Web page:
MSPrebiotics Inc., an ingredient developer based in Carberry, Manitoba, has been conducting research for several years into its eponymous prebiotic ingredient, which is a digestion resistant starch derived from potatoes. It has been on the market for about two years.
In a recent paper published in December by the Journal of Aging Research and Clinical Practice, researchers associated with the company found that decreasing levels of a particular organism which were observed after supplementation with MSPrebiotic correlated with improved parameters of diabetes.
Titled Decreasing levels of Sporacetigenium correlate with improved diabetic parameters in healthy adults consuming MSPrebiotic digestion resistant starch, the paper was written by Jason Bush, PhD, who is the senior scientist for the company, and Michelle Alfa PhD of the University of Manitoba.
The paper’s findings could represent a step in the direction of one of the holy grails of digestive health science—finding a biomarker that could correlate to improved digestive health in healthy subjects.
Finding effects in healthy populations
Up to now digestive health, like overall health in general, has been pretty much about the absence of negative parameters. In the area of digestion, these include symptoms such as gas, bloating and loose stools.
Finding a way to move the needle with prebiotic or probiotic ingredients in healthy people has been difficult. If the subjects are already feeling pretty good digestion-wise, how do you show your ingredient made them feel better?
Companies researching their ingredients have taken to studying healthy populations under some sort of stress, such as travelers or people rebounding from a course of antibiotics. In these cases, the subjects might temporarily be exhibiting symptoms like diarrhea or abdominal discomfort that the study design could show were ameliorated with the intervention.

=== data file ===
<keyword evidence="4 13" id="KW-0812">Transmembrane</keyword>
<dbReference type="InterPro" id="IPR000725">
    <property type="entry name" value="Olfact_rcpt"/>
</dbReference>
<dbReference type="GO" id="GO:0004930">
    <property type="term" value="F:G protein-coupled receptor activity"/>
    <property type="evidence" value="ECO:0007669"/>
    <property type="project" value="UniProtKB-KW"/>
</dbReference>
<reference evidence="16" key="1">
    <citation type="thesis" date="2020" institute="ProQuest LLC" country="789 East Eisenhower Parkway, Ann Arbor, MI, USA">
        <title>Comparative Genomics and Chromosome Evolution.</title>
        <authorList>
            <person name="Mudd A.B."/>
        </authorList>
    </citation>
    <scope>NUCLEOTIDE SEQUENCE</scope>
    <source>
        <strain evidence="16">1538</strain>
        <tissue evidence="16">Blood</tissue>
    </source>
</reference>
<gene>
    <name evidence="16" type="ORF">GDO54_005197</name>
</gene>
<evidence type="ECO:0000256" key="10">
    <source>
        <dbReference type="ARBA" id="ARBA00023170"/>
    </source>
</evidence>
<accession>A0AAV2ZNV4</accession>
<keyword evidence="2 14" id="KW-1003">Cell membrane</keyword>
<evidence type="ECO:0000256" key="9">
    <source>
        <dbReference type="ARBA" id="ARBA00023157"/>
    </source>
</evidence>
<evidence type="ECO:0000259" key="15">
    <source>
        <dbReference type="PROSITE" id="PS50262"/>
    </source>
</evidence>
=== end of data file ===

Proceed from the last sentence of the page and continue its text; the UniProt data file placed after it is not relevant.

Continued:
In a previous study on the ingredient, a team led by Prof. Alfa found that MSPrebiotic increased levels of Bifidobacterium in the guts of health subjects and also down regulated gut dysbiosis as measured by Proteobacteria levels.
Deeper dive into data
In the present paper, Bush and Alfa looked more deeply into those effects and ended up finding something surprising, Bush said.
“Our main hypothesis is that we know that resistant starches are typically fermented in a two step process. Bifidobacteria are breaking the starch down into lactic acid and Firmicutes are breaking that down into beneficial products like butyrate,” Bush told NutraIngredients-USA.
“But when we focused in on the Firmicutes, that’s not all that we found,” he said.
The study was a deeper dive into data derived from the company’s earlier study and included data from a cohort of 30-to 50-year-olds and another cohort of subjects who were 70 years of age or older. After subjecting the data to a more detailed statistical analysis, they found that levels of Sporacetigenium, an organism normally found at low abundance, correlated with parameters of insulin resistance.
Little is known about this organism, the authors wrote. What is known is that unlike other members of the Firmicutes genus, it neither ferments starch nor produces butyrate.
“Elevated levels of Sporacetigenium in individuals with impaired glucose metabolism may reflect the ability of this genus to thrive in conditions where excess glucose persists,” they found.
They concluded that, “Sporacetigenium levels decrease as diabetic parameters improve following twelve weeks of DRS consumption in both middle-aged and elderly individuals. No other significant correlations between diabetic parameters and Firmicutes genera were detected. Finally, the correlation between high Sporacetigenium levels and high insulin levels at baseline further suggests a connection between Sporacetigenium in the gut and insulin secretion by the host. Further research exploring the relationship between prebiotics, Sporacetigenium, and blood glucose and insulin levels is warranted.”
The company says it is looking for partners to commercialize the finding on the testing front.
“We look forward to partnering with microbiome testing companies to commercialize this technology. Having a metabolic parameter linked to a microbiome marker you can track gives us a unique opportunity to empower individuals to mitigate disease risks,” said Jason Leibert, vice president of business development.
The company will be highlighting is branded prebiotic at its booth No. 4288 at the Natural Products Expo West trade show in Anaheim, CA.
Source: Journal of Aging Research and Clinical Practice
Decreasing levels of Sporacetigenium correlate with improved diabetic parameters in healthy adults consuming MSPrebiotic® digestion resistant starch.
Authors: Bush JR, Alfa JM